updated 12:47 pm EDT, Sat May 24, 2014
French, German commissioners balking, need more from the deal
Despite Google having made "significant concessions" in its eyes to the European Commission anti-trust regulatory agency, at least two commissioners are calling for more from the search engine. Politicians from France and Germany are demanding that Google add more to the package to allow for a more level playing field for European businesses, or scrap the proposal entirely and start from scratch.
The tentative agreement between the search company and the regulator will see Google display the search results from competing services, among other proposals for promoting other companies, in order to put the three-year antitrust investigation to an end.
Initial proposals to appease the concerns of its competitors were rejected, leading to a second set that also failed to gain traction.
Towards the end of last year, antitrust officials declared the latest proposals failed to go far enough, with EU Competition Commissioner Joaquin Almunia claiming at the time the proposals were "not acceptable" enough to eliminate concerns, but still advised Google could still amend proposals in order to avoid a potential $5 billion fine.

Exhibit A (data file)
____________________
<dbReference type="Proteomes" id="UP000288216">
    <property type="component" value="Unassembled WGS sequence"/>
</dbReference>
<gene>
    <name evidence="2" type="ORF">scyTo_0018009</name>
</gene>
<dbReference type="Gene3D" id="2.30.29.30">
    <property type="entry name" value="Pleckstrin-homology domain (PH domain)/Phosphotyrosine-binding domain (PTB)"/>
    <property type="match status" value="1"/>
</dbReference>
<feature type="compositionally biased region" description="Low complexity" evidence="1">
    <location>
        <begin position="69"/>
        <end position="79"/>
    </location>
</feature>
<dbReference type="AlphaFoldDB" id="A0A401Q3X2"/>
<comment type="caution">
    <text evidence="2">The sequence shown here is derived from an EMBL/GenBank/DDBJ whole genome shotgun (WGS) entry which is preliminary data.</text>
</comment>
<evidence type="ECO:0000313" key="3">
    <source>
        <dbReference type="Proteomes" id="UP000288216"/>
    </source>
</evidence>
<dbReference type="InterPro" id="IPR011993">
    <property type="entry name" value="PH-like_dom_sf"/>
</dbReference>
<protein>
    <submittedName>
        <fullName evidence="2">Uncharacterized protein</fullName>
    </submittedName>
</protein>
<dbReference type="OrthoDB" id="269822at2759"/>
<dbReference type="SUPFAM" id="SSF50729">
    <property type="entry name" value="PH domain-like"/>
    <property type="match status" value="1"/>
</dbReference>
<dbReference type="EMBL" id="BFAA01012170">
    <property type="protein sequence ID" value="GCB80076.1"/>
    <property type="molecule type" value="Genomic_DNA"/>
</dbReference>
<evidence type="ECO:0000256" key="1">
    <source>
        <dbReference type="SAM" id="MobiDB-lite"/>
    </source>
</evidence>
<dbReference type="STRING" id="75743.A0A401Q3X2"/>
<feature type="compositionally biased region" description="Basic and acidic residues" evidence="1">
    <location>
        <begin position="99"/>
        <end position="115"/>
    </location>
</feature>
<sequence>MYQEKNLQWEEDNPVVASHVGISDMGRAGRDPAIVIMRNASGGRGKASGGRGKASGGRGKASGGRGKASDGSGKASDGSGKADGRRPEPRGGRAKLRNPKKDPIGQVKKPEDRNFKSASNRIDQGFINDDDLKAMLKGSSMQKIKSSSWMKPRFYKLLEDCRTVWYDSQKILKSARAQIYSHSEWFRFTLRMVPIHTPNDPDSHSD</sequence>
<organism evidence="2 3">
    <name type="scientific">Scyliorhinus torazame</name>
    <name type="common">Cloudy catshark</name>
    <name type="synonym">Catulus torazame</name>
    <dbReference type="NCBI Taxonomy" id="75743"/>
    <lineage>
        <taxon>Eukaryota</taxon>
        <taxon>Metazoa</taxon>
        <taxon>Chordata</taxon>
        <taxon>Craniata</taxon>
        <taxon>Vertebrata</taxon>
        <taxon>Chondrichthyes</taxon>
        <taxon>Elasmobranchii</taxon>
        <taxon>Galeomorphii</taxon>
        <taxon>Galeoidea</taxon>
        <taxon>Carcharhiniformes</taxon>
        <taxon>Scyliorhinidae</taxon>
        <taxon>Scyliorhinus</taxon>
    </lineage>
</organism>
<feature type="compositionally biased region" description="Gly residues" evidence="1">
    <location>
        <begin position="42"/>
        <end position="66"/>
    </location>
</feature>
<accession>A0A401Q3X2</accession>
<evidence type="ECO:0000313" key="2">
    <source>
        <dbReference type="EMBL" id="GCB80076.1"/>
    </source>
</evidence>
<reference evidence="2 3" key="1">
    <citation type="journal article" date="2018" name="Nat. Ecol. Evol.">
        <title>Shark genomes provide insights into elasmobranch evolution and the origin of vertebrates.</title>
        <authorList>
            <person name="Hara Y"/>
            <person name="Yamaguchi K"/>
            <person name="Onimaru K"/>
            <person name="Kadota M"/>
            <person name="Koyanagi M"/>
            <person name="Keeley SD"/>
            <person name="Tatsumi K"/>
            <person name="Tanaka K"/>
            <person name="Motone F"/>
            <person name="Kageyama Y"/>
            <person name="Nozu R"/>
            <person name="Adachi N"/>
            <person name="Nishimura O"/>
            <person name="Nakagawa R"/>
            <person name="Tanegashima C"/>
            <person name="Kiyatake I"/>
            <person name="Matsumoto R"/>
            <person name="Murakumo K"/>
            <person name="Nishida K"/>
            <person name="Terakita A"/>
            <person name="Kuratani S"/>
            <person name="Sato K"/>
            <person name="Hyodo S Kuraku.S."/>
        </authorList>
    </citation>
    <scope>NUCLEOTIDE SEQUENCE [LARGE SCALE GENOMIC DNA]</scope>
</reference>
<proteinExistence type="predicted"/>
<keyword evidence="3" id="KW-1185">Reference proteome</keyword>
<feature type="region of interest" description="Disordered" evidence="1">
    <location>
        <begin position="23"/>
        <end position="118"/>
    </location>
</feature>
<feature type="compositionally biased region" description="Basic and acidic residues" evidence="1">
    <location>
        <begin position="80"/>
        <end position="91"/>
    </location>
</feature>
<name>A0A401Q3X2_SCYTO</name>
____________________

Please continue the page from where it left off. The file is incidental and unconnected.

European Union Energy Commissioner Gunther Oettinger is one of the commissioners who must approve the proposal. He believes that "the offers by Google aren't worthless, but they're not nearly enough."
"I could see a chance of the European Commission saying with a majority that this is an exceptional, precedent-setting case," Oettinger said of fellow opposition to the deal becoming more vocal in an election season. "We must do everything so that the market power of Google doesn't become ever stronger."
French Economy Minister Arnaud Montebourg opposed the deal by saying that "we don't want to become a digital colony of global Internet giants." Specifically addressing European companies, Montebourg declared that "it is necessary, indeed urgent, to put in place a framework that guarantees a level playing field" for home-grown companies.
Chief of the European Commission Joaquin Almunia seems to be caving to pressure from commissioners, and reversing stance on previous statements defending the deal. Almunia responded to the opposition, saying that "if, because of the arguments of the complainants, we consider that the proposals that we have on the table aren't enough, we will need to decide on the next steps." Any change in the deal won't happen until the end of the summer break.